Film: Love & Friendship (2016)
Stars: Kate Beckinsale, Chloe Sevigny, Xavier Samuel, Stephen Fry, Emma Greenwell, Morfydd Clark
Director: Whit Stillman
Oscar History: No nominations
Snap Judgment Ranking: 3/5 stars
(Spoilers Ahead) The plot, for anyone who knows Austen, is charming and delightful but the kind that you'll see coming a mile ahead of time. We have Lady Susan (Beckinsale), a scandalously flirty widow who has come to stay with the relatives of her late husband after being rather unceremoniously thrown out of a friend's house (where Lady Susan was having an affair with her husband). The movie follows Lady Susan, who is seemingly always causing mischief for herself with her dear friend Alicia Johnson (Sevigny), and watches as she catches a younger man and her sister-in-law's brother Reginald (Samuel), who at first was skeptical of Lady Susan but eventually "ardently admires and loves her." As Lady Susan is not Elizabeth Bennett, though, she ends up ruining the relationship and Reginald ends up marrying her daughter, while Lady Susan gets pregnant with her lover and is forced to marry the oblivious Sir James (this film's Mr. Collins, though here he's loaded).
The movie reminded me of something I'd kind of forgotten from the last decade-I don't really like Kate Beckinsale. Remember when she, along with Josh Hartnett, came sailing into our lives with Pearl Harbor and every teenager who saw the picture was crushing on one of them? Well I was gay, in the closet, and madly enamored with Josh Hartnett's ridiculously gravelly voice (I didn't get the appeal of Ben Affleck to her at all-that love triangle would have been a straight line) and thought Beckinsale "can't act" (I want to say that might have been the first time I took such a fervent stance against an actor as a budding film critic). Suffice it to say, she hasn't really won me over in the years since, and here she's got her British accent out, but I'm not impressed. Her role as Lady Susan is so vastly overshadowed by actors more gamely embracing the role like Chloe Sevigny or Stephen Fry as her wry husband, and I just wasn't impressed. She clearly is enjoying herself and the film itself is not bad, but Beckinsale isn't a strong enough actor or comedian to make this film as bubbly as some of those mid-1990's period pieces.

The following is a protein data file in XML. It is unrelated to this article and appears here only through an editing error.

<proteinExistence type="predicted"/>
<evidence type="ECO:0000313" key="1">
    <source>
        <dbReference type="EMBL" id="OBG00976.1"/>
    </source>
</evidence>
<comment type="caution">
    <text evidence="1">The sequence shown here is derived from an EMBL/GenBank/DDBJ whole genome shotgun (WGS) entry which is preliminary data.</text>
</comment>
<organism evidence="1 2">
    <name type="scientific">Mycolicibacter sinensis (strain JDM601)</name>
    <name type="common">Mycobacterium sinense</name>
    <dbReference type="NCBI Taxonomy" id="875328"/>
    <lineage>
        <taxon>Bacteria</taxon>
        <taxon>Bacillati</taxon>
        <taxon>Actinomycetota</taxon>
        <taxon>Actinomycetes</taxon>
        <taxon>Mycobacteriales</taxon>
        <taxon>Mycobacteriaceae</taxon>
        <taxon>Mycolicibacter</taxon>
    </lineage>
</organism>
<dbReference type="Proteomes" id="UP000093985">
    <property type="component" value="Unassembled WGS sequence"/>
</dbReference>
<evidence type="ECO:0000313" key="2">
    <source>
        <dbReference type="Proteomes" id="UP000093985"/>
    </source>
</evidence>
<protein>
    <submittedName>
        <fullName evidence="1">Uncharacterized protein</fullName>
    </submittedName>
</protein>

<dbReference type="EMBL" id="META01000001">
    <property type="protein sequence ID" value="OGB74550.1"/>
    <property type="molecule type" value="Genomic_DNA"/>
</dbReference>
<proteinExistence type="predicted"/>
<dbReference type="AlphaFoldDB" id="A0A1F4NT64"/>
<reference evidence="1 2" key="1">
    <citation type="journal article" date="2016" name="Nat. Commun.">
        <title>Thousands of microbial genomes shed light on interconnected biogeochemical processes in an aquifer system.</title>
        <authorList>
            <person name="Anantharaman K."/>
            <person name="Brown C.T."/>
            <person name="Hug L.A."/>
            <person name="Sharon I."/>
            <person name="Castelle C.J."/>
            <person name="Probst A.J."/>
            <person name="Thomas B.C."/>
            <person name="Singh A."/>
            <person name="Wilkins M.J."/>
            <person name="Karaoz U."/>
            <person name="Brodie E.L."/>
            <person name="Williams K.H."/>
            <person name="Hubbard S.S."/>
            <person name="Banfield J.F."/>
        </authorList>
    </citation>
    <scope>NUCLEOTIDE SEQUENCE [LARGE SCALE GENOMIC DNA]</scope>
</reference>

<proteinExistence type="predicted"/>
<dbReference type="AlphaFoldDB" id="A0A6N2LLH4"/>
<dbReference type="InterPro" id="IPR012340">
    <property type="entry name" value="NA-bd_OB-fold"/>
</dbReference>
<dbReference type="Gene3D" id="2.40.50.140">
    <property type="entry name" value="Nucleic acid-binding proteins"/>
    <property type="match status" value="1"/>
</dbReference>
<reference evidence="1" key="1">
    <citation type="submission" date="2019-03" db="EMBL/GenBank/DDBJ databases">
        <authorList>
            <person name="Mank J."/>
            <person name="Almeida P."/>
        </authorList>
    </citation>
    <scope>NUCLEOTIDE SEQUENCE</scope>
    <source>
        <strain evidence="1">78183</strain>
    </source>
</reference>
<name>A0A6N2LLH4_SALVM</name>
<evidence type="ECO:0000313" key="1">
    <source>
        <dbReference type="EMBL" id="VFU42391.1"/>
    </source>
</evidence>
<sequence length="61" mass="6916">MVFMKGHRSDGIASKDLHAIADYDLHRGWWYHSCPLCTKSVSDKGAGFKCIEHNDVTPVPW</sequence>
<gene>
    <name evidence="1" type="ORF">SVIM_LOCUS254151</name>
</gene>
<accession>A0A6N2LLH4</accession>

Still, it's not the worst way to spend a Tuesday afternoon, and the film is funny, I'll grant it that (again, Sevigny's ridiculous back-bending to have a place in all of the drama is heavenly). Overall, I'm guessing had this come out during the Austen heyday it would have been a sizable hit (it's odd they didn't go with this instead of the drier Mansfield Park). Still, it pales in comparison to the heights Austen has taken before, and overall is really only for a Tuesday afternoon.
Those are my thoughts on this feather-light, but pleasant enough movie. If you've seen it, give me your reviews below in the comments-and if not, share some of your thoughts on Kate Beckinsale, a movie star that really never became a household name like she was clearly meant to be.